Barack Obama warns against nationalism, addresses Paris climate deal in Indonesia speech

Barack Obama warns against nationalism, addresses Paris climate deal in Indonesia speech
Former U.S. President Barack Obama
Source: Achmad Ibrahim/AP
Former U.S. President Barack Obama
Source: Achmad Ibrahim/AP

Former President Barack Obama warned against “aggressive” nationalism and instead urged people to stand up for tolerance during a Saturday speech in Jakarta, Indonesia, the Guardian reported.

“It’s been clear for a while that the world is at a crossroads. At an inflection point,” Obama said during his keynote address at an Indonesian Diaspora Congress. Obama also said that some countries had adopted an “aggressive kind of nationalism” that resulted in “increased resentment” toward minority groups.

Obama added that failing to stand up for “tolerance and moderation” will stunt the global progress of the last few decades.

“What we will see is more and more people arguing against democracy, we will see more and more people who are looking to restrict freedom of the press, and we’ll see more intolerance, more tribal divisions, more ethnic divisions, and religious divisions and more violence,” Obama said.

Former U.S. President Barack Obama waves at the audience in Jakarta, Indonesia.
Source: Achmad Ibrahim/AP

Though speaking in Indonesia, Obama’s words can easily read as an indictment of the current state of the United States. President Donald Trump’s political positions have long curried favor from white nationalist groups and the alt-right, which has become a large, unwieldy movement in the United States.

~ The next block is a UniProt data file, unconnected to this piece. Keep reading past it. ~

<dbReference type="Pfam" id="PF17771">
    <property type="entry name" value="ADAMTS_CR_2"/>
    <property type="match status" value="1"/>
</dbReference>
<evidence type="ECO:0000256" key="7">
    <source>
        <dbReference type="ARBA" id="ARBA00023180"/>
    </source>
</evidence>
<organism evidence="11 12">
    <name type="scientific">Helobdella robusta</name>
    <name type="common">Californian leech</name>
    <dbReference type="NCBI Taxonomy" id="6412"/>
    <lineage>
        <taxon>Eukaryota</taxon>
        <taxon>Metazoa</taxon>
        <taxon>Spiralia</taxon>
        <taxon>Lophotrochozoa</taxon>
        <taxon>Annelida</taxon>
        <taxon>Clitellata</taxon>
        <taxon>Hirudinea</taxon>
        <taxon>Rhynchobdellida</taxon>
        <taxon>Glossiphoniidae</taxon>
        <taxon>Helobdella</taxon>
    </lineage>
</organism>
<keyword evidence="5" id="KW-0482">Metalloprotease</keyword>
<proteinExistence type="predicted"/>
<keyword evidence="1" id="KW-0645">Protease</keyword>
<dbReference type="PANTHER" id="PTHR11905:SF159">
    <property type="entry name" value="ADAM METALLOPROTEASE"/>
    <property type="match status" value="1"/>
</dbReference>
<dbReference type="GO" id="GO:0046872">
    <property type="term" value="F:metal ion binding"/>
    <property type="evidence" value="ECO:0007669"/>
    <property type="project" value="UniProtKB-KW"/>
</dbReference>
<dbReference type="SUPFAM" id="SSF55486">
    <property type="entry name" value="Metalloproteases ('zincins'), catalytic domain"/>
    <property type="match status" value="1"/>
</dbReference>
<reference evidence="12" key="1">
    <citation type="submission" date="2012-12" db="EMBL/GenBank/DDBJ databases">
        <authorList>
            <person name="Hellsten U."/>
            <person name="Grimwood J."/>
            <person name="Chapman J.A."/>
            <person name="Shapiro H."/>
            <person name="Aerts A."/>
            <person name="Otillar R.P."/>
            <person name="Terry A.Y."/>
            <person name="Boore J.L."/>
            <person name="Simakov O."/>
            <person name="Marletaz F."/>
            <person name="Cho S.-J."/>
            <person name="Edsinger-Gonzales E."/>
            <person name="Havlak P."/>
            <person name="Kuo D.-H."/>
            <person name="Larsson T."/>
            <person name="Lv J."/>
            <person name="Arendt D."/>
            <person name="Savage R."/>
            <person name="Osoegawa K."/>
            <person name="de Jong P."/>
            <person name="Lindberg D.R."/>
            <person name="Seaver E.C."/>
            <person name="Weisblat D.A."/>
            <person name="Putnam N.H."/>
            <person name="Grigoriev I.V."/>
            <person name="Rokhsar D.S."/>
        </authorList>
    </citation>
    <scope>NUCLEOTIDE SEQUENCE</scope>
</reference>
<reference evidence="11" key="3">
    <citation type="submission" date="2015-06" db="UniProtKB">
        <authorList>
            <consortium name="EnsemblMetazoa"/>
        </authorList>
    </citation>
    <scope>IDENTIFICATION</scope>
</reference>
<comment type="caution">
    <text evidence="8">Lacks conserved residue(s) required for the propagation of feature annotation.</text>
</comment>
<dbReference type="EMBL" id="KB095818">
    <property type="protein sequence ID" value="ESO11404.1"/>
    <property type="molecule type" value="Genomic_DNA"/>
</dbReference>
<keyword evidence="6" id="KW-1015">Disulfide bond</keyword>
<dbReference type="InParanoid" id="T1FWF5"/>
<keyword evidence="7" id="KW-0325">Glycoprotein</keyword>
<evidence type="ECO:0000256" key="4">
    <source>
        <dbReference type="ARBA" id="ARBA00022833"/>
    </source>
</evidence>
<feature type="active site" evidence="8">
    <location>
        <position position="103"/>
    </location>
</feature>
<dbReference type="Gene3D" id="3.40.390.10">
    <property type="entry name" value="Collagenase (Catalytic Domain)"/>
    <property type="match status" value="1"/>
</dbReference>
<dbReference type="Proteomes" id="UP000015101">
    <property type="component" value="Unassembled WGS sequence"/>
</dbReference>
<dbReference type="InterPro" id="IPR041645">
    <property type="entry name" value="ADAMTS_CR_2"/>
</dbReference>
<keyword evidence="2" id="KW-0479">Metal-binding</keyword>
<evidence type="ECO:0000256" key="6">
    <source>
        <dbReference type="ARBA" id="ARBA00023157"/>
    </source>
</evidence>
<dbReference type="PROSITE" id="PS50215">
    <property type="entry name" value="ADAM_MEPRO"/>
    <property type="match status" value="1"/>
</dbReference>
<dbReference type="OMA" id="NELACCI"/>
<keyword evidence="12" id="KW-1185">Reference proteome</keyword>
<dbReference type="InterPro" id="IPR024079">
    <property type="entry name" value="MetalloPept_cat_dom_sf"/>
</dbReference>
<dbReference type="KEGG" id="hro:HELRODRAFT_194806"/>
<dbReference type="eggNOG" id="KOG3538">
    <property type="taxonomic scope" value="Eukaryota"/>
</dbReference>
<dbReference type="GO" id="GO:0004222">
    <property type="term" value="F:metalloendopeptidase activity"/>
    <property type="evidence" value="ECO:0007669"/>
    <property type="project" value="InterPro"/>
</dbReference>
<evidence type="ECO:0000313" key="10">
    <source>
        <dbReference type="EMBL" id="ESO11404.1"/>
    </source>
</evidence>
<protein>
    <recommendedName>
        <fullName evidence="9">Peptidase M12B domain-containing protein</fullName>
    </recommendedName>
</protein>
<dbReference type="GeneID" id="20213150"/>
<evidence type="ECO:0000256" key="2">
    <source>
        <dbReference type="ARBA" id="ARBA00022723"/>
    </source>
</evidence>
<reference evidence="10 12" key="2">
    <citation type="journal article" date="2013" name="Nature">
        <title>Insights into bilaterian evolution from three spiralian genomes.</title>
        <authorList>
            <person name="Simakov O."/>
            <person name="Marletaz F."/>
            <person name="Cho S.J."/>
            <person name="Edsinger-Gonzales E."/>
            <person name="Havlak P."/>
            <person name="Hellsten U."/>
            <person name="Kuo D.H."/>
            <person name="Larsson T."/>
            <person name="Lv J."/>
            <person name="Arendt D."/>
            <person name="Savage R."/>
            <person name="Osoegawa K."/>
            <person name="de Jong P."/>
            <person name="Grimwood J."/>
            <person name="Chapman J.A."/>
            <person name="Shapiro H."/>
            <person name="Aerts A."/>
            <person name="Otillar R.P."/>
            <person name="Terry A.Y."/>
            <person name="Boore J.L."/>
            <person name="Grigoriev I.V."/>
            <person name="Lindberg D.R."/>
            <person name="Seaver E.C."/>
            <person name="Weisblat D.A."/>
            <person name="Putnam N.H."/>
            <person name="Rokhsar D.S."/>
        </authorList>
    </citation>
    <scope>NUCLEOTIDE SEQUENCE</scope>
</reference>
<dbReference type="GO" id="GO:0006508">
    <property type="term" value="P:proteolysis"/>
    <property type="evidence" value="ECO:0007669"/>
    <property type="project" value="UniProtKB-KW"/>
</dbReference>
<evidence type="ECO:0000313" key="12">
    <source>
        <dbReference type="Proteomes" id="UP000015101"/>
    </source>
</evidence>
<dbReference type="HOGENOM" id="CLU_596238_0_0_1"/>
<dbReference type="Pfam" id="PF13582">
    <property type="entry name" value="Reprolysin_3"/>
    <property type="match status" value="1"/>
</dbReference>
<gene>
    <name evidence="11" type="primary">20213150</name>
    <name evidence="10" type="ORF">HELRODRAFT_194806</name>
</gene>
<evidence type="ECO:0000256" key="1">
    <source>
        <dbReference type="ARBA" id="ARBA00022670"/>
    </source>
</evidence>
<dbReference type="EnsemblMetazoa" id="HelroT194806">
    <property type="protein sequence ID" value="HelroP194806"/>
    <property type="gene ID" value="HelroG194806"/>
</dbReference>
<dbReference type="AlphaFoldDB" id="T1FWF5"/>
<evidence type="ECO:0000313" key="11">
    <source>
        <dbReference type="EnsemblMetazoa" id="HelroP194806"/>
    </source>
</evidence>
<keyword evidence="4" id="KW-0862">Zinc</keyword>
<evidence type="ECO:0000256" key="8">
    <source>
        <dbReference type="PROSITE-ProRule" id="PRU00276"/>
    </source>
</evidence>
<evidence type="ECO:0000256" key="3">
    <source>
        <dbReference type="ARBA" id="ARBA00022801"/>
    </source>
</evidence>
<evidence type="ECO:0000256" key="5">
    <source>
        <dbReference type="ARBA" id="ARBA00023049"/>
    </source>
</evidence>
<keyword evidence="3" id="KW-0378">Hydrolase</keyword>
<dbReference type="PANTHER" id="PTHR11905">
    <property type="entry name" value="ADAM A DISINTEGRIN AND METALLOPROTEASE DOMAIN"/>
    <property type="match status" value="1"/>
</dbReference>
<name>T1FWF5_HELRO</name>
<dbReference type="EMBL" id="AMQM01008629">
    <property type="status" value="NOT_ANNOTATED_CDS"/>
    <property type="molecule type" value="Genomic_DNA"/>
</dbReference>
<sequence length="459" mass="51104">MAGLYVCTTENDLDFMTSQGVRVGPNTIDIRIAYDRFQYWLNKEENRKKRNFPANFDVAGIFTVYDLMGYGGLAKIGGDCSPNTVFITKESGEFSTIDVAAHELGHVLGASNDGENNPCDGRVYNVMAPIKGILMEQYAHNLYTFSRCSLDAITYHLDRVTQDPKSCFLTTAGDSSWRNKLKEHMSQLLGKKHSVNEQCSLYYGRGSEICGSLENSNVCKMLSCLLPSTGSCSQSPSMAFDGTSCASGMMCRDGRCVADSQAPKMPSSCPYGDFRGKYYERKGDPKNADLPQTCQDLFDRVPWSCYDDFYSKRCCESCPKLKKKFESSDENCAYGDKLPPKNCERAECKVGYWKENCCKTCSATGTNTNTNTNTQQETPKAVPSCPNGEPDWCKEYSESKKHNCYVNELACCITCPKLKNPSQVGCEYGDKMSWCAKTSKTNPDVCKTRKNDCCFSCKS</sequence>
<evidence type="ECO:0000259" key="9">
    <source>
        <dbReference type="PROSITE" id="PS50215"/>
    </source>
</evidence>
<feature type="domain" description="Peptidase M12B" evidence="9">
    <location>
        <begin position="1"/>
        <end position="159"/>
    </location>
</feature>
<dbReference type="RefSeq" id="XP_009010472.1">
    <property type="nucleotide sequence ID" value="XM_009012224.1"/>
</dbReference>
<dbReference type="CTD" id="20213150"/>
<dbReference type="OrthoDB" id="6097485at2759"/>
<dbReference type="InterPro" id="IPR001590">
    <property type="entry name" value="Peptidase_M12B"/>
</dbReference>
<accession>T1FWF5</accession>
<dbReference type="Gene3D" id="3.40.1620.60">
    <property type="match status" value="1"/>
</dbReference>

After the election, the United States saw a quick rise in violent hate crimes as well.

Obama underscored his points about respect with his own personal story about Indonesia. Obama moved to Jakarta in 1967 at age six when his mother married an Indonesian man after divorcing Obama’s Kenyan father.

“My stepfather ... was raised a Muslim but he respected Hindus and he respected Buddhists and he respected Christians,” he said. He added, “If you are strong in your own faith then you should not be worried about someone else’s faith.”

The audience burst into applause at the line, according to the Guardian.

During his final State of the Union, Obama slammed anti-Muslim rhetoric, a hallmark of Trump’s election campaign.

“When politicians insult Muslims, when a mosque is vandalized, or a kid bullied, that doesn’t make us safer,” Obama said in January 2016. “That’s not telling it like it is. It’s just wrong. It diminishes us in the eyes of the world. It makes it harder to achieve our goals. And it betrays who we are as a country.”

Obama also mentioned Trump’s decision to withdraw from the Paris climate agreement. Without mentioning the president’s name, Obama noted that several of his environmental policies remain in place.

“First of all, I think it’s important that even though the current U.S. administration has signaled it is going to pull out, technically it’s not out yet,” he said. “Point two is that many of the changes that we locked in during my administration continue.”

Obama finished the speech by returning to the theme of “unity in diversity,” which is Indonesia’s national motto.

“Let’s face it, If people do not show respect and tolerance, eventually you have war and conflict. Sooner or later societies break down.”

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Mathew Rodriguez

Mathew Rodriguez is a Staff Writer at Mic. He is a queer Latino New Yorker who enjoys female rappers, Buffy the Vampire Slayer and Flannery O'Connor. He is a former editor at TheBody.com and he is working on a memoir.

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